This Stern Professor Wants to Make West Third Street Safer



Traffic along West Third Street raises concerns for the safety of passersby, prompting a petition to call for reform.

Miranda Levingston, Staff Writer

West Third Street between Laguardia Place and Mercer Street is a parking zone for trucks and dumpsters, but also serves as a regular pedestrian and residential street for NYU students, faculty and New Yorkers.

Professor of Data Science and Information Systems at Stern Panos Ipeirotis created a petition proposing to add raised midblock pedestrian crossing lanes on Bleecker and West Third, in the sections between LaGuardia Place and Mercer Street. The petition also proposes to narrow West Third Street to make it more pedestrian friendly by improving the ability of people to cross the streets and by making the road safer.

Ipeirotis is most concerned about the safety of children enrolled at the block’s five-day care centers, elderly residents who stroll the area and NYU employees who cross the signless street to reach their jobs and schools. He frequents West Third Street because he has two children who are both enrolled in a daycare located on Bleecker Street.  

“Due to the added width of West Third and the uninterrupted stretch between Mercer and Laguardia, the drivers speed and habitually ignore the existing crossing lanes,” Ipeirotis said. “We had many incidents with pedestrians crossing the street and being hit by cars.”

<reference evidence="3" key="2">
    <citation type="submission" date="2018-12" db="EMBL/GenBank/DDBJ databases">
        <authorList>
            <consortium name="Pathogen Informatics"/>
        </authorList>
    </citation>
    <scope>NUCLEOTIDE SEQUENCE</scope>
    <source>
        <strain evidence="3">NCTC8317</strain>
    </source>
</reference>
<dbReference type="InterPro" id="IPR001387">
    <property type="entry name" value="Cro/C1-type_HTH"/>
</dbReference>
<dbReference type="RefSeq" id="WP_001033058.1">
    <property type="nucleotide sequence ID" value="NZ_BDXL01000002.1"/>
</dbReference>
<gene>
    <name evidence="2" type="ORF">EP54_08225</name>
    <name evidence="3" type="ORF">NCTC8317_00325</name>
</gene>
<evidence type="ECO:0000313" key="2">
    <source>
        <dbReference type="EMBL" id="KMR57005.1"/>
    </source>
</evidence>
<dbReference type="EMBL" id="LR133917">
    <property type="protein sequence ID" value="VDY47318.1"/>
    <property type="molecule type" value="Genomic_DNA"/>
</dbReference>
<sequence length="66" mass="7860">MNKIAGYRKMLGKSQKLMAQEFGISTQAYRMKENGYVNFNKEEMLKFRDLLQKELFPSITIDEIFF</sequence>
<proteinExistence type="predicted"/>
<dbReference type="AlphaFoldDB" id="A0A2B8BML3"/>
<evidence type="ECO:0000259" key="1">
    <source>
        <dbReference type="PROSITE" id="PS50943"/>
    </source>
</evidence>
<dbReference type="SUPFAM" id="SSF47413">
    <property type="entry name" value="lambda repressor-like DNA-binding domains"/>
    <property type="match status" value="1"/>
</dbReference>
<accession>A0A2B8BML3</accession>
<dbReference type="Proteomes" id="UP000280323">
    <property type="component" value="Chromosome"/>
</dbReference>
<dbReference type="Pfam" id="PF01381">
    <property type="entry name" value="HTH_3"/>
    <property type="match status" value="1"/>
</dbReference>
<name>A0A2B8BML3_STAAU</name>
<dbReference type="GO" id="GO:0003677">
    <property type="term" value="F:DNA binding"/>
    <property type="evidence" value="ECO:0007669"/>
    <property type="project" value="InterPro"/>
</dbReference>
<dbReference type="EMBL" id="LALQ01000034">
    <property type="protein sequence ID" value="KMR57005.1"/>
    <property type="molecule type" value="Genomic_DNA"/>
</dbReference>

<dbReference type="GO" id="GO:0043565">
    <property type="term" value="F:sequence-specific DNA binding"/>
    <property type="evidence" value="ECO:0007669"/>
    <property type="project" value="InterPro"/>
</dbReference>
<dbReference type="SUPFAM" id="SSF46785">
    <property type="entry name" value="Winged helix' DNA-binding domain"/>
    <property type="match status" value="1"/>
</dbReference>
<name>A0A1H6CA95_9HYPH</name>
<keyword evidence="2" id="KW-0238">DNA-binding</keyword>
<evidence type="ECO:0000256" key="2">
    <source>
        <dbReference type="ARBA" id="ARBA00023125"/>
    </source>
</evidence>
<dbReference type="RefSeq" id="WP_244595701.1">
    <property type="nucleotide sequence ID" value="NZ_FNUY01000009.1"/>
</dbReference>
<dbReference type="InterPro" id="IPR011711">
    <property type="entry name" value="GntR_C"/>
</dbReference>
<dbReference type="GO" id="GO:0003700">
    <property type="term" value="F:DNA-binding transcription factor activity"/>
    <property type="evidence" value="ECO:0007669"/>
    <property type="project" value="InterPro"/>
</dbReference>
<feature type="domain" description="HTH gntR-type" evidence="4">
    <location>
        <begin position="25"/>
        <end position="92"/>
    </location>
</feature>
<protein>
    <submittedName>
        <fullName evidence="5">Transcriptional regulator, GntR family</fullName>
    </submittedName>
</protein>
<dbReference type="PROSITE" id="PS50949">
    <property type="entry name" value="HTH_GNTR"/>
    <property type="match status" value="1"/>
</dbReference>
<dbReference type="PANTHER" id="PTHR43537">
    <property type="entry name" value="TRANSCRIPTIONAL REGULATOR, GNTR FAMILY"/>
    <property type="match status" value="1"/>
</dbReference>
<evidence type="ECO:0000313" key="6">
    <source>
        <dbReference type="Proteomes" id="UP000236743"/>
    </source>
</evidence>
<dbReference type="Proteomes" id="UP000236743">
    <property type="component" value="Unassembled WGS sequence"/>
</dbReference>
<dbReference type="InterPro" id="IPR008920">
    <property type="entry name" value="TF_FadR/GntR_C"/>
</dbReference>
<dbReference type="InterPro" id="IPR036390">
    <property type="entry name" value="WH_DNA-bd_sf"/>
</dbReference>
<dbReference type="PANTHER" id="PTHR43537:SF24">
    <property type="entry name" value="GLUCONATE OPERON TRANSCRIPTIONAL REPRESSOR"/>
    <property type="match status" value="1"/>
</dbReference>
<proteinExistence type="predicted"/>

Since its creation two weeks ago, the petition has garnered almost 500 signatures, many of which are from NYU community members such as Murat Ibrahim, who often walks the area. He rents space at Bobst to study for his Certified Public Accountant exam, and he supports the petition.

Ibrahim said he signed the petition to make the road safer because there are people who have a hard time crossing the street — even with a crosswalk.

“The cars come so fast,” Ibrahim said. “When I was using Bobst library during the summer, I was actually scared at one point because they were coming so fast.”

Tisch senior Clara Dollar also frequents this area and said that fast drivers are the biggest problem for pedestrians due to the lack of signage.

“My best friend, Michela, lives on this block, so I cross this street probably every day,” Dollar said. “It’s a busy road, so I usually just go for it and usually cars stop.  But yeah, it is annoying. It can sometimes feel unsafe.”

Email Miranda Levingston at [email protected].